For asylum seekers, trying to find work in another country is very difficult. Not only is there often a language barrier and reams of paperwork, but there is also the fact that government systems canencourage exploitation.
Asylum seekers in the UK receive £37.75 a week to live on, and most are prohibited from working. But this small amount of money often fails to allow people to meet their basic needs. This leads some to search for work to supplement their income. But herein lies the problem, as the only people willing to employ them are those happy to do so illegally. This leaves asylum seekers with no bargaining power to negotiate reasonable pay or working conditions.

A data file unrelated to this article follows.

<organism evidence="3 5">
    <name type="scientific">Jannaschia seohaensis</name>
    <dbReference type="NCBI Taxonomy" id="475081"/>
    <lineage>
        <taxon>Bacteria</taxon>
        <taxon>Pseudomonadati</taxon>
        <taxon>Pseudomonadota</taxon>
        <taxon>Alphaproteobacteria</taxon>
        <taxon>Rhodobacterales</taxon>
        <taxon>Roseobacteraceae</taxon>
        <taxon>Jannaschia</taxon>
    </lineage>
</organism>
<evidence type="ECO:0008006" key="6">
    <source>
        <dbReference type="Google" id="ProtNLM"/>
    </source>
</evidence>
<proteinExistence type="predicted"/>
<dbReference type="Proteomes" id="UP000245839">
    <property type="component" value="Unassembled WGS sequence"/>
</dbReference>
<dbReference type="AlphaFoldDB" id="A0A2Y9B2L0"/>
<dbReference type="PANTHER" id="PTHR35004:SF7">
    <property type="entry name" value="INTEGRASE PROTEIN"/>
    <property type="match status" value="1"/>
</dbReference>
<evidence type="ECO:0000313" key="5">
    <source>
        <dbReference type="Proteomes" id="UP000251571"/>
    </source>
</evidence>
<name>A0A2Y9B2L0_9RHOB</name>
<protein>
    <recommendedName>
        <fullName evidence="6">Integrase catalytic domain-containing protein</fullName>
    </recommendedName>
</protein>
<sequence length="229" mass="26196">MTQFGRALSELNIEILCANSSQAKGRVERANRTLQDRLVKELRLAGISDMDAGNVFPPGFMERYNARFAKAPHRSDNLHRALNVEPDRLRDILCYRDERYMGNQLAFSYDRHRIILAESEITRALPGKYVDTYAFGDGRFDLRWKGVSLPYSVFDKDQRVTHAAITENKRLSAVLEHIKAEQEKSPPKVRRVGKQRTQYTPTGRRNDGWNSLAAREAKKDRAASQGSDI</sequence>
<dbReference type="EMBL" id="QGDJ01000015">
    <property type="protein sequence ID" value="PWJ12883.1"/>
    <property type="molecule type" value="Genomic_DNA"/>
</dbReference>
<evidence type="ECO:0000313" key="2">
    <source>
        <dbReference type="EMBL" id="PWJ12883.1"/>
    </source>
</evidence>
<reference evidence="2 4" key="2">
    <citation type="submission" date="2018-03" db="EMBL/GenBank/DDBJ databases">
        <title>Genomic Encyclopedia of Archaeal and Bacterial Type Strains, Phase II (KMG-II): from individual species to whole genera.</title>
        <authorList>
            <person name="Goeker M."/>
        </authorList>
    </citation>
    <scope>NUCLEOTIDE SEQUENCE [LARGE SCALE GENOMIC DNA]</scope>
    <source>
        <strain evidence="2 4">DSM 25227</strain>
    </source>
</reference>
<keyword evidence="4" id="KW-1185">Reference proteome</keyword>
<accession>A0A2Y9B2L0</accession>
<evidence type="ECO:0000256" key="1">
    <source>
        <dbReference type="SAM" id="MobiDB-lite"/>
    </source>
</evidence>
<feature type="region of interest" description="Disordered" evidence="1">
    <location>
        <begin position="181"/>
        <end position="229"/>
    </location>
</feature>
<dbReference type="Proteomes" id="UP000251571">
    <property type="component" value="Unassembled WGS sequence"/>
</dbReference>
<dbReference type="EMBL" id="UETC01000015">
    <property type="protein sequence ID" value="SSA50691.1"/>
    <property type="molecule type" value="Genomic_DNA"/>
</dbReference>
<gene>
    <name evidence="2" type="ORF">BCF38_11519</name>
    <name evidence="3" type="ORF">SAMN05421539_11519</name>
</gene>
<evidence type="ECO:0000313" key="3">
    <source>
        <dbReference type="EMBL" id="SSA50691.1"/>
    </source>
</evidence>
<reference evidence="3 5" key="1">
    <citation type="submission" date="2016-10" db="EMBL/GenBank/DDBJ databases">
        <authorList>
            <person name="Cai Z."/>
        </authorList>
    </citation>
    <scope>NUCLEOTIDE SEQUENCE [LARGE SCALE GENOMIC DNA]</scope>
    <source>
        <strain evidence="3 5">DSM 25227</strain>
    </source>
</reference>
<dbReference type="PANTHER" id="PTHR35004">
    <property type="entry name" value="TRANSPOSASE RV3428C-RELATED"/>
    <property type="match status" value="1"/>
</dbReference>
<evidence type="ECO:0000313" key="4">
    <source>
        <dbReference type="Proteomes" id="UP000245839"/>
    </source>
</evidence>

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Yet the risk of exploitation does not end with a positive asylum decision. Refugees are often dispersed out of London and the south-east to other areas in the UK. The areas of dispersal are determined by the availability of temporary housing. In many cases, this is concentrated around areas of economic deprivation.
This risk is exacerbated by the delays in receiving important documentscommonly experienced by refugees. And when government support ends but their national insurance numbers have not yet arrived, refugees are vulnerable. They have no income and no way to access welfare or legitimate work. This leaves them with little choice but to seek work with people willing to employ them illegally.
Prime minister Theresa May has vowed to help rid the world of the “barbaric evil of modern slavery”. And the adoption of the Modern Slavery Act in 2015 was applauded by many. It helped to position the UK as a global leader in this field.